Have you ever said something you wished you could take back? Silly question. We all have. But what if we could stop the words before they tumbled out in the first place? That would be a win-win for everybody.
I remember taking my son, Steven, to an amusement park just before he began fourth grade. It was hot, the lines were long, and I began to feel queasy from being gyrated and jerked to sudden stops from 60 miles per hour. Feeling quite the martyr, I was just about to remind Steven how lucky he was to have a mother like me to bring him to an amusement park. But before the words escaped my mouth, the Holy Spirit gently stopped me. Was that what I really wanted to say? Would those words make Steven feel “lucky” or would they make him feel guilty, as though he owed me something?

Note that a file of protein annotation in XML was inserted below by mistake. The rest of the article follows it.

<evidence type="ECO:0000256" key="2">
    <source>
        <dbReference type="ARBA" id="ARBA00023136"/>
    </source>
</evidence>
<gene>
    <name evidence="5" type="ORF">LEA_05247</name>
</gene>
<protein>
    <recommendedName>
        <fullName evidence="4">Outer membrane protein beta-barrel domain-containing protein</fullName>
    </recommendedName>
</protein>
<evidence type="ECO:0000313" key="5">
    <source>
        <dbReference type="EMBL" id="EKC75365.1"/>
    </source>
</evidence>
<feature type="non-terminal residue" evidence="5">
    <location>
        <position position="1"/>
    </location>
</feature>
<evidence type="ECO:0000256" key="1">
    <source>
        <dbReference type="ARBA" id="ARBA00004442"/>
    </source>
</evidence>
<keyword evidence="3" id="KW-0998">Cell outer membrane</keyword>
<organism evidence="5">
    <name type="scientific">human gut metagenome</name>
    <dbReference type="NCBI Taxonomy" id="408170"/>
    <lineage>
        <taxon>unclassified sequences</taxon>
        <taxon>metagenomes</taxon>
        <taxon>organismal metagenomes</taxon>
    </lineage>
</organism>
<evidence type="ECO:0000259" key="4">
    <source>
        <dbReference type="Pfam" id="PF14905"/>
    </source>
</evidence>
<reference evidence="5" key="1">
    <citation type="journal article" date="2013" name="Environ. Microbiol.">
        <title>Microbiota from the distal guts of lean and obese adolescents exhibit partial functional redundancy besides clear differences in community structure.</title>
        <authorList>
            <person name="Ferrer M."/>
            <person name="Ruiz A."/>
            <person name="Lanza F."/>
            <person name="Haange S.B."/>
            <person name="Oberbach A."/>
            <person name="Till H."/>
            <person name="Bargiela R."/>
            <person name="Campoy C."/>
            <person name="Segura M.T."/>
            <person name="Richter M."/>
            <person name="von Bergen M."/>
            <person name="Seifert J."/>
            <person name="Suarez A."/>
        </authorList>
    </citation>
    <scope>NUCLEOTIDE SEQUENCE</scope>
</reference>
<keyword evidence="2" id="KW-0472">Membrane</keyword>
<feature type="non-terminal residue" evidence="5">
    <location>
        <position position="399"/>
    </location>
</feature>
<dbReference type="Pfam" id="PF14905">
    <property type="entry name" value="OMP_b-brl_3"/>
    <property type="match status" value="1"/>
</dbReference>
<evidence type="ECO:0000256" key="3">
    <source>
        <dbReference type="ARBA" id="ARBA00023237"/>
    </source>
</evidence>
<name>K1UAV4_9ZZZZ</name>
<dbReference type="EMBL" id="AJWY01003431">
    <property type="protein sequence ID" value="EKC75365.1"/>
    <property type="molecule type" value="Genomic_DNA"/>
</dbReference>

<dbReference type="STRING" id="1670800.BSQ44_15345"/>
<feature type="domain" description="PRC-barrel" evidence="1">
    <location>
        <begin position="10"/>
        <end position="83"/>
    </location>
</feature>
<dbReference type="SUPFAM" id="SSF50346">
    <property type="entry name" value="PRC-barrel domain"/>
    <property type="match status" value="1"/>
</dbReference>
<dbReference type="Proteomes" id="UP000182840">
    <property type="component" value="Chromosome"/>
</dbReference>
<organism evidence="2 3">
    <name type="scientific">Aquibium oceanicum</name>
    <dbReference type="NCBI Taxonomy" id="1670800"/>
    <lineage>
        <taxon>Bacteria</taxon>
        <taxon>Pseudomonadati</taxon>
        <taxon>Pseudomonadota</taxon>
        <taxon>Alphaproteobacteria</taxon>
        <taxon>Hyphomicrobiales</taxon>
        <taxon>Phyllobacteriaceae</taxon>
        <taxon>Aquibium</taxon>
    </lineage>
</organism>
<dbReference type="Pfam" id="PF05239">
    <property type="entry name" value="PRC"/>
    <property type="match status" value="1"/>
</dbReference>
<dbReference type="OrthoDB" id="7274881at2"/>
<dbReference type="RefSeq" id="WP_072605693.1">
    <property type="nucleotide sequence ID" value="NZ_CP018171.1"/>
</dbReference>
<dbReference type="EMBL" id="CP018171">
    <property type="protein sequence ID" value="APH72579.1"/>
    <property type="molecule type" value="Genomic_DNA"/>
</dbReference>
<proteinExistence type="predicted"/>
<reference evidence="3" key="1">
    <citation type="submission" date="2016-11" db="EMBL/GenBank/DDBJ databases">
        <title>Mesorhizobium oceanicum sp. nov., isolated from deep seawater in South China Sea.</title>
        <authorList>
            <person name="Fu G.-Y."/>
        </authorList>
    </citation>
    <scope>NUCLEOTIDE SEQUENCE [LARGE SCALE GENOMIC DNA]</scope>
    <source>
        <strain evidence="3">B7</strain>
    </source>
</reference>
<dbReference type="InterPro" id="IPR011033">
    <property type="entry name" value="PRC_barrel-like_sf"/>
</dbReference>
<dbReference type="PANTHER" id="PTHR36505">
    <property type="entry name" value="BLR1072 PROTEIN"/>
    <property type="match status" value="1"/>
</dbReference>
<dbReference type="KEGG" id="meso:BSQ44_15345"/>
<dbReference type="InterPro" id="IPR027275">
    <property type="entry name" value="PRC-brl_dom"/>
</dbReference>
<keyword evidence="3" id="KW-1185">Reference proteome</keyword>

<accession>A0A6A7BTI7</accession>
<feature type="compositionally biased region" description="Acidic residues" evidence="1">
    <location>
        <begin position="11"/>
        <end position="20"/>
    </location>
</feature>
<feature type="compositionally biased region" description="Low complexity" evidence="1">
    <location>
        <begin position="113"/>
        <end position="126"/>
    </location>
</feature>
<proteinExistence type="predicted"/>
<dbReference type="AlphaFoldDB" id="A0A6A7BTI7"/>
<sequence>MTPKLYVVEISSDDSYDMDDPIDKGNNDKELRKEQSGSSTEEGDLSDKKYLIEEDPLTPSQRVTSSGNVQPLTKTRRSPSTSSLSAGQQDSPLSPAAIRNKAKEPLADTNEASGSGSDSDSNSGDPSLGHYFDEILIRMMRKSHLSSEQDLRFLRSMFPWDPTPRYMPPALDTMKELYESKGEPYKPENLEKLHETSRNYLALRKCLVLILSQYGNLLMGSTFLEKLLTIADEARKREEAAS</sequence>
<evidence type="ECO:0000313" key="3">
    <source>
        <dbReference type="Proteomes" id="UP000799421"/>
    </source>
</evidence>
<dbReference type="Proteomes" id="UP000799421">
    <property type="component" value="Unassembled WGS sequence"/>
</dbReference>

Instead of saying my initial thought, I wrapped my arms around my precious young son and said, “Steven, I am so lucky to have a son like you that I can bring to an amusement park.”
With those words, a dimpled smile spread across his precious face, and I was thankful for the splash of the watery roller coaster that disguised the tears streaming down my face.
If I had spoken that first sentence, Steven would not have felt lucky to have a mom like me at all. He would have felt guilty and that he needed to pay me back for my “kindness.” However, the revised version made him feel special, treasured, and loved.
The writer of Proverbs tells us, “Those who control their tongue will have a long life; opening your mouth can ruin everything.” (Proverbs 13:3 NLT). Here’s one thing I know for sure: Opening our mouth with the wrong words at the wrong time can ruin everything. It would have ruined Steven’s day…and mine.
Here’s a smidgen of what the Bible tells us about the power of holding our tongues.
There is a time for everything…"a time to be silent and a time to speak” (Ecclesiastes 3:7 NIV).
Heavenly Father, please keep guard over the door of my lips. I ask that the Holy Spirit convict me of careless words before they slip from my lips. Help me to think about how words would make me feel before I speak them to others.
In Jesus’s name,